Advertisement

Black Women’s Co-Mentoring Relationships as Resistance to Marginalization at a PWI

  • Andrea N. Baldwin
  • Raven Johnson
Chapter

Abstract

In this chapter Baldwin and Johnson argue that co-mentoring, which they define as a type of non-hierarchal partnership, is a successful strategy that black women at predominantly white institutions (PWIs) can utilize to resist marginalization. As they recount their own personal experiences in and outside of the academy dealing with microaggressions and exclusion, they underscore the influence of critical race theory, and black and transnational feminist theorizing in their journey toward this more egalitarian style of mentorship. In sharing their experiences and approaches to co-mentoring, Baldwin and Johnson provide methods for how black women at PWIs can benefit by developing similar relationships through authentic conversations. One of the main benefits, they posit, is the creation of counterspaces that lead to mutual empowerment.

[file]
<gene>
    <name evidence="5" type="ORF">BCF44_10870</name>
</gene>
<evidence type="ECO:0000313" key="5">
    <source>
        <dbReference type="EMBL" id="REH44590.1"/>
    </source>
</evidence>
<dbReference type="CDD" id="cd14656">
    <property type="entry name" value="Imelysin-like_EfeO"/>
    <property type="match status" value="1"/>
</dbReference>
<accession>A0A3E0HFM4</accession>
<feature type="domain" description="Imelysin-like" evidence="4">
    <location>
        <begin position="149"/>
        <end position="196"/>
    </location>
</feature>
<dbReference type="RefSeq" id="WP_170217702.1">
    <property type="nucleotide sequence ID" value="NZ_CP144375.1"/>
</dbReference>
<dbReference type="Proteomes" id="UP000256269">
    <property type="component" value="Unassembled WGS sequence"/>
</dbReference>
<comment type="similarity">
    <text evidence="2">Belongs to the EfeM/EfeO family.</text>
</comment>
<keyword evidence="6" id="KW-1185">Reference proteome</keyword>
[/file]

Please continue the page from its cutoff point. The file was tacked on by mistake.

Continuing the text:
References

  1. Alexander, M. J., & Mohanty, C. T. (2010). Cartographies of knowledge and power: Transnational feminism as radical praxis. In A. Lock Swarr & R. Nagar (Eds.), Critical transformational feminist praxis (pp. 23–45). Albany, NY: State University of New York Press.Google Scholar
  2. Collins, P. H. (1986). Learning from the outsider within: The sociological significance of Black feminist thought. Social Problems, 33(6), s14–s32.CrossRefGoogle Scholar
  3. Collins, P. H. (2000). Black feminist thought: Knowledge, consciousness, and the politics of empowerment (2nd ed.). New York: Routledge.Google Scholar
  4. Cooke, N. A. (2014). Pushing back from the table: Fighting to maintain my voice as a pre-tenure minority female in the white academy. Polymath: An Interdisciplinary Arts and Science Journal, 4(2), 39–49.Google Scholar
  5. Deere, C. D., & Antrobus, P. (1990). In the shadows of the sun: Caribbean development alternatives and U.S. policy. Boulder, CO: Westview Press.Google Scholar
  6. Ellis, P. (2003). Women, gender and development in the Caribbean: Reflections and projections. Kingston, JA: Ian Randle Press.Google Scholar
  7. Fries-Britt, S., & Kelly, B. T. (2005). Retaining each other: Narratives of two African American women in the academy. The Urban Review, 37(3), 221–242.CrossRefGoogle Scholar